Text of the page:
$ file /directory/*   # argument too large
INSTEAD $ find and xargs

Search File (Content)

-i ignore case
-r recursively search  all files under each directory
-q  quiet: don't print the line you found it
grep  -ir 'hw_abstract' .       will find recursively to find files with that contet
grep -v    negative matching:  -v, --invert-match select non-matching lines
-name 'fileName'
-iname ignore case
-type d | f | s   (dir, file, socket)
-exec command {} \;    
{} is replaced by the current file name: forks a new process for each call, whereas xargs appends file names to one and forks one process to work on the file list.
-ok command Same as -exec, but asks for confirmation first.
-not  (e.g. -not -name 'myFile*')
Print the names, dates, sizes, and so on of matching files.
-size +10000k


find / -name java   # find is only good to get the name of the files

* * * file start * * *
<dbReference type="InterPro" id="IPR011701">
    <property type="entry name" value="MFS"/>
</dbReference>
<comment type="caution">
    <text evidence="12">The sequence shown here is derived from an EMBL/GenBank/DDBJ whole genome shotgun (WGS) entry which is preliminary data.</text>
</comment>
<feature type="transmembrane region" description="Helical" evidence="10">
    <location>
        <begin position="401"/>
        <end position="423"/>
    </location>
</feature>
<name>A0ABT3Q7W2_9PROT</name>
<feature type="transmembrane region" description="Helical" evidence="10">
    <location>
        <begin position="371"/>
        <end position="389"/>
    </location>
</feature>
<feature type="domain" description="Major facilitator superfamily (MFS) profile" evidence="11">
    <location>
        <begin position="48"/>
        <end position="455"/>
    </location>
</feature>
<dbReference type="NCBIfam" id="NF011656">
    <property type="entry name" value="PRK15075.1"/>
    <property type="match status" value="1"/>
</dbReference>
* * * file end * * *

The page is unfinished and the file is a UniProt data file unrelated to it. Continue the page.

$ find . -name "*.orig" -print0 | xargs -0 rm

<<-exec in find forks a new process for each call, whereas xargs  appends file names to one and forks one process to work on the file list.>>
$ find . -type f -exec ls -s {} \; | sort -n  | head -5       #  5 largest files in a directory

find `pwd` -name .htaccess     find with absolute names
find /home/username/xhtml_repos -name '*.xhtml' -print | xargs perl -z     //-print shows which file is being processed
find . -name '*.htslp' -exec grep -l 'mortez' {} \;    --> find all files with name ending in htslp where the text 'mortez' is inside it
find . -exec grep -l 'mortez' {} \;
find / -name '*was*' 2>/dev/null  

find -name '000*' -exec ls -l {} \;  --> call ls -l on the found results, prints the details of the found files

$ find /mp3-collection -name 'Metallica*' -and -size +10000k
$ find /mp3-collection -size +10000k ! -name "Metallica*"
$ find /mp3-collection -name 'Metallica*' -or -size +10000k

Create Alias for Frequent Find Operations:
$ alias rmao="find . -iname a.out -exec rm {} \;"
$ rmao
Search File Contents
find . -exec grep -qi "textInsideTheFile" {} \; -print 2>/dev/null